HPS-1 sound system

One of an earlier usage of sound as a weapon was the HPS-1 sound system.

During the Vietnam War (1955 – 1975), the US army wanted to be able to communicate and influence enemy combatants, without risking any enemy fire, so they needed a sound system that can send audio and intelligible speech, at long distances, hence the HPS-1 sound system was born.

The HPS-1 sound system was used by the British army in northern island, and later on, it found its way to other usages, for example it was used by the Coast guard and the police.

The HPS-1 sound system was created by Applied Electro Mechanics, which after its dissolution, a group of its employees, formed in 1997, a company called Power Sonix, that specializes, in speech projection, for air, land, and sea.

HPS-1 is a 350 watt, battery powered system, which output can be easily switched from the front panel, between a siren, a voice projection, and a Curdler.

It can be mounted on a vehicle or a helicopter, and its optional accessories include, a playback tape recorder, and a remote-control unit.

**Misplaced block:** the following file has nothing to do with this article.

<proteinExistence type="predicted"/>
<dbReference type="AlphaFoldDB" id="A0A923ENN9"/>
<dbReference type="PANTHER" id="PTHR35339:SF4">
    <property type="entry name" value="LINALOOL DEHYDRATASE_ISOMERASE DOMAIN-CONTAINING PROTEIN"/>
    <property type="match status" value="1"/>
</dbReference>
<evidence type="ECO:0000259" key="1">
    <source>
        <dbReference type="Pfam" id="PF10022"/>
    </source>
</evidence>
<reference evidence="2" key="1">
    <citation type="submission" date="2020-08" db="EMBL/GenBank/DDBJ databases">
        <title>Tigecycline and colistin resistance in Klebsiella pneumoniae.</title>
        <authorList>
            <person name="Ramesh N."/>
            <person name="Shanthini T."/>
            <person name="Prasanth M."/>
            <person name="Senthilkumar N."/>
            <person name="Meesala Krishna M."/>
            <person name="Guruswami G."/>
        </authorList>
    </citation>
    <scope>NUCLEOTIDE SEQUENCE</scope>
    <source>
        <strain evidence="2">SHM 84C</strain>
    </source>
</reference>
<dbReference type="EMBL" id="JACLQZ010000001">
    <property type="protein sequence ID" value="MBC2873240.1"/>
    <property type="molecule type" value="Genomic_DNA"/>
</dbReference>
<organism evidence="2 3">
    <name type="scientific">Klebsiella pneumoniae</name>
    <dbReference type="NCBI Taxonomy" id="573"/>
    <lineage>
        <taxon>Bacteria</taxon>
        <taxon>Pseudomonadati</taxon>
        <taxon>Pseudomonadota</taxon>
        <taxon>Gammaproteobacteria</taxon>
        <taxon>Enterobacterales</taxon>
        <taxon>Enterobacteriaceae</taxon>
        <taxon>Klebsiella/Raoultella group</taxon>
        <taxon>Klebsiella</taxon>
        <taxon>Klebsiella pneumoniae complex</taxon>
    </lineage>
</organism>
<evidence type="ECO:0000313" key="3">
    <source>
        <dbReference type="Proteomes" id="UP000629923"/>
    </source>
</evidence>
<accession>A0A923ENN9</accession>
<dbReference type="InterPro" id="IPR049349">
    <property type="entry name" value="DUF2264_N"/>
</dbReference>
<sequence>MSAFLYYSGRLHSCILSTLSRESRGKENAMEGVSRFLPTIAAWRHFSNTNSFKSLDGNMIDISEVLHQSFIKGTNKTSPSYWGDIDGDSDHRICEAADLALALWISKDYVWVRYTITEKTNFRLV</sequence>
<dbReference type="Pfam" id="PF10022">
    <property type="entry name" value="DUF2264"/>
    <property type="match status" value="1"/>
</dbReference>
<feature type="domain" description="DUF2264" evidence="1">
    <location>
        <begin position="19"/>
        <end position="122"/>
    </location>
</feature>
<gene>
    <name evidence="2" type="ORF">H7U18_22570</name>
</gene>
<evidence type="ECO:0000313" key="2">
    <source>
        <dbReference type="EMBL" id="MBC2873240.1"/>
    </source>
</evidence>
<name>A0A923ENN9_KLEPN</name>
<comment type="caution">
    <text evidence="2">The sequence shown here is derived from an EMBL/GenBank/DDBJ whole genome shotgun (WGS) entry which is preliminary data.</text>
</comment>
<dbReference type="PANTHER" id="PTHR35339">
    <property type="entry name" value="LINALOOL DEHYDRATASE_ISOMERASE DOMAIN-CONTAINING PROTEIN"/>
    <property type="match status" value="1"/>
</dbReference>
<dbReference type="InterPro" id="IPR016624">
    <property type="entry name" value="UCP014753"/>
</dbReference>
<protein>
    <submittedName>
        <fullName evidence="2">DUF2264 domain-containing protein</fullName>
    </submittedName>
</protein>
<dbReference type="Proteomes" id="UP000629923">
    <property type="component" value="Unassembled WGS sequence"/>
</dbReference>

Voice projection is directional, and intelligible sound can be heard over a distance of 4 km.

The Curdler unit, can emit a piercing, penetrating, shill shrieking, blatting sound, equal to 120DBM at 9m, comparable to standing behind a jet fighter during takeoff. As such, it is capable of breaking collective activities, such as riots, or slogan shouting and clapping, by forcing protestors to cover their ears.

HPS-1 has multiple usages, so it can be used as part of a PSYOP, as to harass the enemy with annoying sounds, place pressure on a fugitive, propaganda. It can also be used by the police for crowd control. It can be used for emergency response, such as in the case of a disaster, where communication is lost

One of an earlier usage of HPS-1, was chronicled in the New Scientist magazine, issued the 27 of September 1973.

Robert Rodwell, the article author, described how the HPS-1 audio system was demonstrated to some journalists, who deemed it to be safe for usage, and their conclusion was: "The not so secret weapon", which can be bought from over the counter, for £2000.